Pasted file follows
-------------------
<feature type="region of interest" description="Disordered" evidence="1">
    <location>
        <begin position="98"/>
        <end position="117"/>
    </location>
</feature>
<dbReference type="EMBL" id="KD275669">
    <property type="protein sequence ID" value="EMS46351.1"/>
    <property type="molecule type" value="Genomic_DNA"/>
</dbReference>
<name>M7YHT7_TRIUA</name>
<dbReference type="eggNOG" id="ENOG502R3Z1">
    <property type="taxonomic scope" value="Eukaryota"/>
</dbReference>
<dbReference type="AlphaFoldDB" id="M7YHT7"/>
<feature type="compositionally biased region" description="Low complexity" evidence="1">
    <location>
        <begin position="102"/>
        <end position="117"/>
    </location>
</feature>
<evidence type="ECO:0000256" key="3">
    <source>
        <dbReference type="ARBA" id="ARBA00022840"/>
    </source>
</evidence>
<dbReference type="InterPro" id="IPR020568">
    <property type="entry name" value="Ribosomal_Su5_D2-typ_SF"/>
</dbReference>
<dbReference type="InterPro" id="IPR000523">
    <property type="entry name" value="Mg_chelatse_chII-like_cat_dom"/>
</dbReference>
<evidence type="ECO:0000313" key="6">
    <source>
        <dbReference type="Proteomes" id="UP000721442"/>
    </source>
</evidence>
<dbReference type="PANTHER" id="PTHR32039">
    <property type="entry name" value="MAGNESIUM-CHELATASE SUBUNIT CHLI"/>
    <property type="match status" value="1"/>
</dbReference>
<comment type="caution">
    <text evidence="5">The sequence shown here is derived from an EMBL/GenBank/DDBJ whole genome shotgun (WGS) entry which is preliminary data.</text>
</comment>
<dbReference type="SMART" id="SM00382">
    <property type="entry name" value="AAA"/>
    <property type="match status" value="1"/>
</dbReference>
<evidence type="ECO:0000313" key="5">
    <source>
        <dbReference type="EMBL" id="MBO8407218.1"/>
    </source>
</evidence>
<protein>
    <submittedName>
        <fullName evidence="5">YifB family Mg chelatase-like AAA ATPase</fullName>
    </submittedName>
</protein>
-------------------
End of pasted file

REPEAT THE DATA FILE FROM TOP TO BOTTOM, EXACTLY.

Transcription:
<feature type="region of interest" description="Disordered" evidence="1">
    <location>
        <begin position="98"/>
        <end position="117"/>
    </location>
</feature>
<dbReference type="EMBL" id="KD275669">
    <property type="protein sequence ID" value="EMS46351.1"/>
    <property type="molecule type" value="Genomic_DNA"/>
</dbReference>
<name>M7YHT7_TRIUA</name>
<dbReference type="eggNOG" id="ENOG502R3Z1">
    <property type="taxonomic scope" value="Eukaryota"/>
</dbReference>
<dbReference type="AlphaFoldDB" id="M7YHT7"/>
<feature type="compositionally biased region" description="Low complexity" evidence="1">
    <location>
        <begin position="102"/>
        <end position="117"/>
    </location>
</feature>
<evidence type="ECO:0000256" key="3">
    <source>
        <dbReference type="ARBA" id="ARBA00022840"/>
    </source>
</evidence>
<dbReference type="InterPro" id="IPR020568">
    <property type="entry name" value="Ribosomal_Su5_D2-typ_SF"/>
</dbReference>
<dbReference type="InterPro" id="IPR000523">
    <property type="entry name" value="Mg_chelatse_chII-like_cat_dom"/>
</dbReference>
<evidence type="ECO:0000313" key="6">
    <source>
        <dbReference type="Proteomes" id="UP000721442"/>
    </source>
</evidence>
<dbReference type="PANTHER" id="PTHR32039">
    <property type="entry name" value="MAGNESIUM-CHELATASE SUBUNIT CHLI"/>
    <property type="match status" value="1"/>
</dbReference>
<comment type="caution">
    <text evidence="5">The sequence shown here is derived from an EMBL/GenBank/DDBJ whole genome shotgun (WGS) entry which is preliminary data.</text>
</comment>
<dbReference type="SMART" id="SM00382">
    <property type="entry name" value="AAA"/>
    <property type="match status" value="1"/>
</dbReference>
<evidence type="ECO:0000313" key="5">
    <source>
        <dbReference type="EMBL" id="MBO8407218.1"/>
    </source>
</evidence>
<protein>
    <submittedName>
        <fullName evidence="5">YifB family Mg chelatase-like AAA ATPase</fullName>
    </submittedName>
</protein>